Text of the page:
WOW Gal Angel
 Henrietta (Pleasant) Lacks

Henrietta Lacks was born Loretta Pleasant August 1, 1920,  in  Roanoke, Virginia. At some point in her life, she changed her name to Henrietta. 

Do you ever wonder if your existence will make some impact after you are gone?  That thought has come to me  at  times.    After  reading   about  a  young  black woman who died of cervical cancer many years ago, I was  impressed  to  realize HER legacy is truly unique and  a positive benefit  to all  of us today  and  into the future.  Henrietta Lacks impacted  the  medical world simply by BEING herself. 

A  young  Virginian  mother  of five,  Henrietta Lacks,  visited  The  Johns  Hopkins  Hospital   in 1951.  This hospital   was  one  of  only  a  few  hospitals  to  treat poor  AfricanAmericans.  She  presented  with vaginal bleeding   which  led   to   renowned  gynecologist  Dr. Howard Jones  discovering  a  large,  malignant tumor on  her  cervix,   a  very unusually aggressive  form of cervical cancer.
Medical records show that Henrietta underwent radium treatments for cervical cancer which was the best treatment available at that time. A sample of her cervical cells was obtained as was common practice at the time and sent to Dr. George Gey who was a prominent cancer and virus researcher.  He had obtained cells from all patients with cervical cancer but those cells had quickly died. He was stunned to find, however, unlike all of the previous patient cells, that Henrietta's cells not only flourished but they doubled every 20 to 24 hours.  He discovered that Lacks' cells could not only be kept alive, but would also grow indefinitely. 

These incredible cells were nicknamed "HeLa" cells, from the first two letters of her first and last names,  For the past 60 years, Henrietta's cells have been cultured and used in experiments ranging from determining the long-term effects of radiation to testing the live polio vaccine. Her cells were commercialized and have generated millions of dollars in profit for the medical researchers who patented her tissue. Since then, her “Immortal” cells have been used to culture an endless supply of cells for medical research, and have been the subject of thousands of scientific papers. 

It was only much later, that her family found out that these cells had been obtained without Henrietta's knowledge or permission, long before federal law prohibited taking biological samples without consent. Henrietta's family members, who have not benefited financially from her legacy, did not know for decades that her cells were being used. Of course, after the full genome was posted publicly, concerns over privacy prompted discussion about the ethics surrounding the use of genetic material.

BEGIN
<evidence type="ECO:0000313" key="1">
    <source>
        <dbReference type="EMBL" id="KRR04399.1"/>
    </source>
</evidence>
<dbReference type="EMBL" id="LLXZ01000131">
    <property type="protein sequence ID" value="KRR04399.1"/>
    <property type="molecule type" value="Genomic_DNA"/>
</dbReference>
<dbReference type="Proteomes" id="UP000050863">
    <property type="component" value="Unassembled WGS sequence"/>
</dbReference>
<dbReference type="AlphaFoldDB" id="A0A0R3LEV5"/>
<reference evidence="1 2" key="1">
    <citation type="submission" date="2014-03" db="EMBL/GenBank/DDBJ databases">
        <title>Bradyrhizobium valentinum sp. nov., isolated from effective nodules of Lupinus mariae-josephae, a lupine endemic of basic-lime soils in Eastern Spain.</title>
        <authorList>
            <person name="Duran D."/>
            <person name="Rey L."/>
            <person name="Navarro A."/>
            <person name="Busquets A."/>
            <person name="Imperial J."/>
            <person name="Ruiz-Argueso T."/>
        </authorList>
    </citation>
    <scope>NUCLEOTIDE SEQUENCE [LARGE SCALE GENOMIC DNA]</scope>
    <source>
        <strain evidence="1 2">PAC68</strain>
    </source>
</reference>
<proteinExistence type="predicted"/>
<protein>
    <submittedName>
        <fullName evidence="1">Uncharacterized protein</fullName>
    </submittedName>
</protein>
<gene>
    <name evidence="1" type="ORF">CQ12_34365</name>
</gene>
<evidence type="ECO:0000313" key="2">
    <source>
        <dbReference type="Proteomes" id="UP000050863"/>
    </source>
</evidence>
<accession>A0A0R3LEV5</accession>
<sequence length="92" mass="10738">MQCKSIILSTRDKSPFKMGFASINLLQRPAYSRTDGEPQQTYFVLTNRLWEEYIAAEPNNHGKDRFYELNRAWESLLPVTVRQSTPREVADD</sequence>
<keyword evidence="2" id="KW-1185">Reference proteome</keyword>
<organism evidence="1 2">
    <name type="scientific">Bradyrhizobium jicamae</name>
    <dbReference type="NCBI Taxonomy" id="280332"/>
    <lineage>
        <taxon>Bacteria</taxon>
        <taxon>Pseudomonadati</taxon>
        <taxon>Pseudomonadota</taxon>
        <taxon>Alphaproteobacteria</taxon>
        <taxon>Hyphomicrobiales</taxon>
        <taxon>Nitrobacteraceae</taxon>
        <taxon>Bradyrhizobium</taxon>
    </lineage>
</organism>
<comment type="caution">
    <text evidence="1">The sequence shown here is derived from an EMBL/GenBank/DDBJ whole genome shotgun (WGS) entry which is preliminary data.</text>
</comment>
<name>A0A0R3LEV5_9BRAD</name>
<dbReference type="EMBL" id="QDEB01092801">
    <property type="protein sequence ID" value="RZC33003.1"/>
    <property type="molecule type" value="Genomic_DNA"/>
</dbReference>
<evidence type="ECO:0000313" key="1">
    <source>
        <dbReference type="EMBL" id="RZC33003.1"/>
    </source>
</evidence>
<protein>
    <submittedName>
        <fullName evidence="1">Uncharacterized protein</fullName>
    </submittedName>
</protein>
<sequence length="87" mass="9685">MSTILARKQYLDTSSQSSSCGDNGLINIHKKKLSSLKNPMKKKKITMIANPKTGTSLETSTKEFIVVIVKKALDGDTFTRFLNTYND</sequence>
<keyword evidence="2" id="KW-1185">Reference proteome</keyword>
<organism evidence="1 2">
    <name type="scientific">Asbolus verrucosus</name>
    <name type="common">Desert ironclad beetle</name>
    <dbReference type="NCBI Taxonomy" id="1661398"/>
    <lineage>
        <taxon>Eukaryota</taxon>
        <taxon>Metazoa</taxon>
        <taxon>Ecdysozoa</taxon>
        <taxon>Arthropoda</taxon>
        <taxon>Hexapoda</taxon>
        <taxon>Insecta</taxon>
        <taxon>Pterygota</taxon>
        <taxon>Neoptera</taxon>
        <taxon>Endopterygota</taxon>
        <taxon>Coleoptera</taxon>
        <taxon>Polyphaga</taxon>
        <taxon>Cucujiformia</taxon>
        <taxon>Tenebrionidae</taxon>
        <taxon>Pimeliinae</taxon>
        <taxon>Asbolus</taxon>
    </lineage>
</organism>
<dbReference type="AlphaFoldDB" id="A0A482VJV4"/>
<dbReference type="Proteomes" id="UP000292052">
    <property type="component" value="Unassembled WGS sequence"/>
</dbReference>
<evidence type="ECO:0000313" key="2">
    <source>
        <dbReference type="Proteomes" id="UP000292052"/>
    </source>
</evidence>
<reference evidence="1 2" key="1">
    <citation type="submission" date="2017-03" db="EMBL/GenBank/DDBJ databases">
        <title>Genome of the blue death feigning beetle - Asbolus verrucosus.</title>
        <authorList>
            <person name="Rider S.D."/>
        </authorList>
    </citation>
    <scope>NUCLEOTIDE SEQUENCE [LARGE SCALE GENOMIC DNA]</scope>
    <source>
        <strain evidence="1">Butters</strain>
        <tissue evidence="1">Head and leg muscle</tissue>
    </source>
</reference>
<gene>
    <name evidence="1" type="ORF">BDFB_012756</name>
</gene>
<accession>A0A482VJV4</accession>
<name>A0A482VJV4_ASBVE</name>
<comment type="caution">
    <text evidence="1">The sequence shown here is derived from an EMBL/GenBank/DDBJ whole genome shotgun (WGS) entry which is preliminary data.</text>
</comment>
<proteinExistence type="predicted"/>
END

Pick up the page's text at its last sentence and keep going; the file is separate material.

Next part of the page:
Democracy Now Video Tributes to Henrietta Lacks

 BuildingJohn Hopkins / Book: The Immortal Life of Henrietta Lacks /  Movie )



Something You Didn’t Learn in School:

 True Story of Henrietta Lacks

(More Historical Info - Sorry about the sound quality)


Today,  Henrietta's HeLa exceptional cells are now used to study the effects of toxins, drugs, hormones and viruses on the growth of cancer cells thus avoiding experimentation on human beings. Henrietta's unique cells are used to test the effects of radiation and poisons, to study the human genome, to learn more about how viruses work, and have played a crucial role in the development of the polio vaccine. 

Although she ultimately passed away on October 4, 1951, at the age of 31, her cells continue to impact the world. As of August 2013, two members of her family sit on the six-member committee that regulates access to the HeLa genetic code by research projects funded by the National Institutes of Health. The 2010 publication of The Immortal Life of Henrietta Lacks written by Medical writer Rebecca Skloot garnered widespread attention. Informed consent dominated the discussion of the book.

Henrietta's  story   has  led   to   “Lessons from HeLa Cells:   The Ethics  and Policy of  Biospecimens”  by  Laura  M.  Beskow  and many more journals continue.

Henrietta Lacks   truly lives  on through her unique  HeLa  cells. This poor.  hardworking African-American   tobacco   farmer,  her life was  taken   far   too  young  and yet  she, to this day  and  beyond,  continues   to give to the world's health simply by being Henrietta.

A Cancer survivor myself, I am  honoured to 
Helps individuals who made important contributions to scientific research without personally benefiting from them, particularly has been used in research without their knowledge or consent.
share this info of an Amazing woman little known by those never touched by this disease. I will always be grateful for her albeit unknowing contribution.  She is definitely one of my valued woman heros

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